To be transformative and rise to the scale of the challenge, it will need to get three key things right. First, it must be ambitious, bringing about radical reductions in carbon emissions in the next decade. Second, it will require significant government action — from large-scale investment in green infrastructure and technology to incentives and regulation to bend markets that have been slow to act towards the climate imperative. Third, in return for consenting to this scale of change, there has to be a good deal for the public.

There must be a promise to create millions of good, high-wage jobs in place of those that will be lost and to provide a much bigger stake in the new economy that we will create. The green economy that emerges must be owned by people and work in their interest. This will mean collective ownership of green infrastructure, public goods and assets and more co-operative ways of organising new industries that will spring up.

Get this right and we could radically transform our economy so it works for people and the planet. If our politicians can shake themselves out of their Brexit bind, they may just see that here lies the agenda for post-Brexit Britain.

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1 Comment

  1. Well, the science is not right for a start. Global warming looks like a scam, talks like a scam, walks like a scam and until the science is back to scientific principles and ditches the fraudulent practices this will continue to be a scam. Why do people support this scam? Some are genuinely deluded, many believe a pack of lies for a good cause must be worth the support for a crowd of political shysters making a mint feom taxpayers and hapless low-income consumers, and then, of course, are the many who know very well it doesn’t add up. Altogether, this climate change business is a variation on all the othwr scams perpetrated by the politically active manipulators. Like feminism, environmentalism was long ago hijacked by people who are in the business of making money from the support for good causes. Any good cause will do, as long as enough people can be made to support the legislation to sluice taxpayers moneys into these scams. In this case, the problem and the mooted solutions are clashing directly with the actual solutions implemented and paid for. When it gets to financing the solutions offered, the facts which were trotted out in order to get people to agree to all the extra expense is conveniently forgotten.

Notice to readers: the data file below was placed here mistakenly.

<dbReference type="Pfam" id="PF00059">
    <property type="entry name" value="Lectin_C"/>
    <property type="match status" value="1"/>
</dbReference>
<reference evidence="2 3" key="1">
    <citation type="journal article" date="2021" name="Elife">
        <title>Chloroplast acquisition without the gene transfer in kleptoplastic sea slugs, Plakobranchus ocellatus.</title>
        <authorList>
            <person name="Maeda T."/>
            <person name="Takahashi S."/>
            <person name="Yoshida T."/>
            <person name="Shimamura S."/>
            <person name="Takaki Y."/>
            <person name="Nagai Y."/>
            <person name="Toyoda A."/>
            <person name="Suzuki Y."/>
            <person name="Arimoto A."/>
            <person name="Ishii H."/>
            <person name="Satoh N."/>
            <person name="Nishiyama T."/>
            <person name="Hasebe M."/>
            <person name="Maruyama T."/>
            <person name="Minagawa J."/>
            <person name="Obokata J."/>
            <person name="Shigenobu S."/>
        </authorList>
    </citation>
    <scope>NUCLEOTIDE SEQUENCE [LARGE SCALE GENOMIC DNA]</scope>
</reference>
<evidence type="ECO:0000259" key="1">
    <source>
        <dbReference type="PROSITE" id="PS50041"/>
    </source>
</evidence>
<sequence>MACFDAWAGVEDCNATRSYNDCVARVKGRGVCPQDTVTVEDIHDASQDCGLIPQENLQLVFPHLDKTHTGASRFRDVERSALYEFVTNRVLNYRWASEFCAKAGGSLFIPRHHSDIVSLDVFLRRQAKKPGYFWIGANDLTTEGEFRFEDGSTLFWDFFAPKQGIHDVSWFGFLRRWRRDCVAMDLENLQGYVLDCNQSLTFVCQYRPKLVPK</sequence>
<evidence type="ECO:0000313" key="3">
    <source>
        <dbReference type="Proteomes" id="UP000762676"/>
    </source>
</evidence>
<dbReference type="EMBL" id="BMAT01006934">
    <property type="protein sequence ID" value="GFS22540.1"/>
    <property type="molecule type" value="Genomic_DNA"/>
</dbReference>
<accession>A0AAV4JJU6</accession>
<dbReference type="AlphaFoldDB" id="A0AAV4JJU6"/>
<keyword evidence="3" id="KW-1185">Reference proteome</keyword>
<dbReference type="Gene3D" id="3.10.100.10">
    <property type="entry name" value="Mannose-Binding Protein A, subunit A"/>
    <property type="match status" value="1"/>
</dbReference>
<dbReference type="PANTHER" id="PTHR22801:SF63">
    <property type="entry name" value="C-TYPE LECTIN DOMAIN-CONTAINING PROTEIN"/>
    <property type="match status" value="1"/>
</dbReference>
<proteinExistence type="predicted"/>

To make the story stick, people have had to be persuaded that it is not a natural change in climate as has been happening always, but that people are to blame. The problem is caused by fossil fuel burning, yes? The solution? More fossil fuel burning. It doesn’t add up. The moment climate activist scientists and their backers start walking the talk and stop falsifying the figures to make it look like the world is getting hotter overall, then people can have a good look at reducing environmental degradation. Promising a million well-paid jobs, for instance, is nonsensical in view of the fact that climate activists claim that it is fossil fuel burning that is the problem. The proble is too much money, too much apending on luxurious items, too much waste, too much false economy, too much useless and wasteful and destructive economic activity, too much spent on subsidies which do nothing but allow the recipients to collect economic rent as a reward for their political activism. The Left and the Greens who honestly be
    Ieve they can beat the global financial elite at the game of exploiting the people and the mug-taxpayers and come out, if not on top, then at least gain political leverage, are fooling themselves-probably ffooling themselves on purpose. As long as the money keeps rolling in, who cares about the environment?